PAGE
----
DOE emphasizes that all covered equipment must meet the applicable energy conservation standard. ASAP, ACEEE, ASE, and NRDC also noted in their joint comment that parties are not absolved of their obligations to comply with current standards and encouraged DOE to enforce those standards effectively. (Joint Comment, No. 12 at pp. 1-2) Furthermore, all testing procedures and sampling provisions are unaffected by this final rule. DOE is adopting a 12-month extension to the compliance date for certification only for the commercial refrigeration equipment; commercial HVAC equipment; and commercial WH equipment reporting requirements in the March 2011 final rule. DOE is adopting an 8-month extension to the compliance date for certification only for the ACIM reporting requirements in the March 2011 final rule.

DOE encourages manufacturers to become familiar with the CCMS prior to the certification deadline. The CCMS has templates currently available for all covered equipment available for manufacturers to use when submitting certification data to DOE.

DOE conducts assessment testing of products available for purchase in the United States, pursuant to 10 CFR 429.104. While certification is not required for commercial refrigeration equipment; commercial HVAC equipment; and commercial WH equipment until December 31, 2013, and for ACIM until August 1, 2013, DOE encourages manufacturers to submit to CCMS certification reports to DOE voluntarily prior to the compliance date required for certification. The Department will refrain from selecting models for assessment testing for which the manufacturer has submitted a valid certification report in CCMS. Specifically, in 2013, DOE will, in its enforcement discretion, limit any assessment testing of commercial refrigeration equipment, commercial HVAC equipment, commercial WH equipment, and automatic commercial ice makers to those models for which DOE does not have a valid certification report on file. If DOE purchases a unit for assessment testing prior to a manufacturer submitting a valid certification report, DOE will continue with the assessment test. A valid certification report is one that meets the requirements of 10 CFR part 429, including the manufacturer's determination of compliance being based either on testing in accordance with DOE sampling and test procedures (parts 429 and 431) or on the AEDM procedures in part 429.

DOE will continue to conduct enforcement testing when it has a reason to believe that products do not meet the applicable standard. In addition, DOE will continue to conduct limited testing in support of its rulemaking activities for these equipment types. DOE will also continue to conduct verification testing in support of the ENERGY STAR program.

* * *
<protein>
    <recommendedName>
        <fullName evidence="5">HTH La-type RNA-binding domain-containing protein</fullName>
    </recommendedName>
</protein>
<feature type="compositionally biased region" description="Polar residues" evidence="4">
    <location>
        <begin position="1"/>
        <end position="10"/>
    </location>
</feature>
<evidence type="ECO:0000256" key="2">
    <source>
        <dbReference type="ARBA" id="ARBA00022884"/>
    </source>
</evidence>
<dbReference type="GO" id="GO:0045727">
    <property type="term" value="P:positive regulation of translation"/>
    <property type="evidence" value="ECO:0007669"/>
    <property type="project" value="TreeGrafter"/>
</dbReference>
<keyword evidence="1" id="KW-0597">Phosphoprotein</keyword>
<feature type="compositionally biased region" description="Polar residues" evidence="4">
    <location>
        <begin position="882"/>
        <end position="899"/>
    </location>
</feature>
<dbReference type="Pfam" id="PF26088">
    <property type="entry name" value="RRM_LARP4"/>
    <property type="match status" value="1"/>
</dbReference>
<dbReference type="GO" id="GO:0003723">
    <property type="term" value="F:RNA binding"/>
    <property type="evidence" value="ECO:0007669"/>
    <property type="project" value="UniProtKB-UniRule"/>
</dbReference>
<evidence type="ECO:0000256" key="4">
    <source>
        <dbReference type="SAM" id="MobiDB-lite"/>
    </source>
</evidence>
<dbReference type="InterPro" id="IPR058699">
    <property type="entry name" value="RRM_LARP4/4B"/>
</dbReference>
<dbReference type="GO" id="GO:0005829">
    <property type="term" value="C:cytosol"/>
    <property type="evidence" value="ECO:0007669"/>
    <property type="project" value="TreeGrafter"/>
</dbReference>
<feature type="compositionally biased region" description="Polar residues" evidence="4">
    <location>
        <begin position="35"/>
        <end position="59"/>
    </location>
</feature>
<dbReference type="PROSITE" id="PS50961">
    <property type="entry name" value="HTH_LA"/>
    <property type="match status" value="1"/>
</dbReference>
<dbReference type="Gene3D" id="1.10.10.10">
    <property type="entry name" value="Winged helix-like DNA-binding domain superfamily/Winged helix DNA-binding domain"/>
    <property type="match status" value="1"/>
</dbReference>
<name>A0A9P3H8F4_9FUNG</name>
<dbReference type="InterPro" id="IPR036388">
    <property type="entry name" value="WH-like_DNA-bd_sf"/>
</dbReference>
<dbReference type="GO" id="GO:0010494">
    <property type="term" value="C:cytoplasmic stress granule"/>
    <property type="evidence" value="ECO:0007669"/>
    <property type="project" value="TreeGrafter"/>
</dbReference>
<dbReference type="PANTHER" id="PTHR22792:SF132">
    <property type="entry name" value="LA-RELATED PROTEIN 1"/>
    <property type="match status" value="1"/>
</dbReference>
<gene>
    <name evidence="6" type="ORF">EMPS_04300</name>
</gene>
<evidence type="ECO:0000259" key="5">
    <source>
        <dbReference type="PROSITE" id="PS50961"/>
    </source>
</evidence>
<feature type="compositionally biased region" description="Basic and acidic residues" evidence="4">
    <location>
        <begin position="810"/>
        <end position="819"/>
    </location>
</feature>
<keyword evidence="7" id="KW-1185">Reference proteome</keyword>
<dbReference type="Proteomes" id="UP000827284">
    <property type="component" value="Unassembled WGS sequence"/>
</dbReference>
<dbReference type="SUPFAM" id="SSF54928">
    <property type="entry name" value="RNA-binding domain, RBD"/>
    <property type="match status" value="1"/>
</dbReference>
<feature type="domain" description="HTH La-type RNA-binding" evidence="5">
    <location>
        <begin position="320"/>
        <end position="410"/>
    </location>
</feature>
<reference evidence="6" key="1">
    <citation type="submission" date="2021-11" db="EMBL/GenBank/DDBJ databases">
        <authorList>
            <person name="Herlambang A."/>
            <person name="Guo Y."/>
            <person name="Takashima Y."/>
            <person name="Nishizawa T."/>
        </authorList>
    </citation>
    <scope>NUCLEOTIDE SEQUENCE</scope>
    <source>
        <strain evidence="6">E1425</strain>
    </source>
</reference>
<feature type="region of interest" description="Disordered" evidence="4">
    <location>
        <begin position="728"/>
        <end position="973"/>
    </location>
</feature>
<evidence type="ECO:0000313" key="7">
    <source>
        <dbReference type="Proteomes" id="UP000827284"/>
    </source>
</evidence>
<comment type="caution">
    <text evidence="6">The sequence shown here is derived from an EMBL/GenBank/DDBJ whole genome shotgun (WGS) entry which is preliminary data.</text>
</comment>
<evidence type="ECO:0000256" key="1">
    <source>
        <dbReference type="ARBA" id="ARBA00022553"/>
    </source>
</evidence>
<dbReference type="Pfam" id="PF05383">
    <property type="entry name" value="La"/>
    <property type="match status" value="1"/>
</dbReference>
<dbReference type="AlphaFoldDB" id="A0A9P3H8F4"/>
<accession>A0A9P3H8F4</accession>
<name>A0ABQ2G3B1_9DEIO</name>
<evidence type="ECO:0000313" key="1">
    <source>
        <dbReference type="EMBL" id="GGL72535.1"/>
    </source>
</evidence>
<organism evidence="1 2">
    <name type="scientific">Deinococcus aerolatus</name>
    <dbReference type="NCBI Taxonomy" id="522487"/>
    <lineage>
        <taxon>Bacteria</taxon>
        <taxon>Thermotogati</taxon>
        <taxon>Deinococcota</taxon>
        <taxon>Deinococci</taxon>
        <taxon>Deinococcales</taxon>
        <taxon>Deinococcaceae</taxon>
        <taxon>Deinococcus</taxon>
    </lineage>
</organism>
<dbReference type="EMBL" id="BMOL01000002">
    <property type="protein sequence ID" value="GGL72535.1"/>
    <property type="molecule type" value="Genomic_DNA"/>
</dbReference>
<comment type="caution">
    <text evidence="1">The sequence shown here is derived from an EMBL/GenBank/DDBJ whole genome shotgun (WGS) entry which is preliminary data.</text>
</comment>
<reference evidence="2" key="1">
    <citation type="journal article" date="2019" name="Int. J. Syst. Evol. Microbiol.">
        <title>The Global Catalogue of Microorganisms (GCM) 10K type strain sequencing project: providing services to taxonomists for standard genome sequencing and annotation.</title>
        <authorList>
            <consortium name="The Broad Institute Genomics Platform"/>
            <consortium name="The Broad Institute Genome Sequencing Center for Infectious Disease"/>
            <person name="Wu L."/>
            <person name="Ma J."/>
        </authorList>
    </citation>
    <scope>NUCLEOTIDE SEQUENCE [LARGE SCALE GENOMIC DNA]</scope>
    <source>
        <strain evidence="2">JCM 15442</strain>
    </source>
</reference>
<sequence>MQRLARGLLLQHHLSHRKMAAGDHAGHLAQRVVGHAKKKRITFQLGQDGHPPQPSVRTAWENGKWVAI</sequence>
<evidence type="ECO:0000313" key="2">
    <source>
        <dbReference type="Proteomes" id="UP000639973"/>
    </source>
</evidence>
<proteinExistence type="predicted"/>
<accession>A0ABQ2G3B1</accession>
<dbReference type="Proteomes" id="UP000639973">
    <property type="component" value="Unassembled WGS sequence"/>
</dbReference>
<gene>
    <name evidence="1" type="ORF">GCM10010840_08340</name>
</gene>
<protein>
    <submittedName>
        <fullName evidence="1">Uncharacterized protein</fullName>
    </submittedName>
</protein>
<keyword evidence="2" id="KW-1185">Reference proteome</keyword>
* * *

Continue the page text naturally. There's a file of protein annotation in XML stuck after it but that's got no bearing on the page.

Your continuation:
AHRI commented that it supports DOE's enforcement policy. (AHRI, No. 14 at p. 2-3) DOE appreciates AHRI's support and notes that the enforcement policy is not tied to participation in a voluntary industry certification program and is based upon the voluntary submittal of a valid CCMS certification report to DOE in advance of the compliance date required for certification of the applicable equipment.

D. Other Compliance Dates

DOE proposed to modify the regulatory text to reflect that the compliance dates for walk-in coolers and freezers, distribution transformers, and metal halide lamp ballasts have passed. DOE did not receive any comments on this proposal. Thus, DOE is adopting these amendments to 10 CFR 429.12(i).

E. Technical Correction

The Department proposed to correct a technical drafting error for packaged terminal air conditioners and heat pumps that was implemented in the reprinting of Table 5 in 10 CFR 431.97 in a final rule published on May 16, 2012. 77 FR 28994. More specifically, DOE adopted changes to the applicable energy conservation standards for standard size and non-standard size packaged terminal air conditioners and heat pumps with a cooling capacity of 15,000 Btu/h. DOE did not receive any comments on this proposal.

Consequently, DOE is correcting this error in today's final rule by adopting the original standards for standard size and non-standard size packaged terminal air conditioners and heat pumps with a cooling capacity of 15,000 Btu/h as presented in a final rule evaluating and originally adopting the amended energy conservation for this equipment published on April 7, 2008. 73 FR 18915.

III. Procedural Issues and Regulatory Review Back to Top

A. Review Under Executive Order 12866

Today's regulatory action is not a “significant regulatory action” under section 3(f) of Executive Order 12866. Accordingly, this action was not subject to review under the Executive Order by the Office of Information and Regulatory Affairs (OIRA) in the Office of Management and Budget (OMB).

B. Administrative Procedure Act

DOE has determined, pursuant to authority at 5 U.S.C. 553(d)(1), that this final rule is not subject to a 30-day delay in effective date because this rule extending the compliance date for a requirement relieves a restriction.

C. Review Under the Regulatory Flexibility Act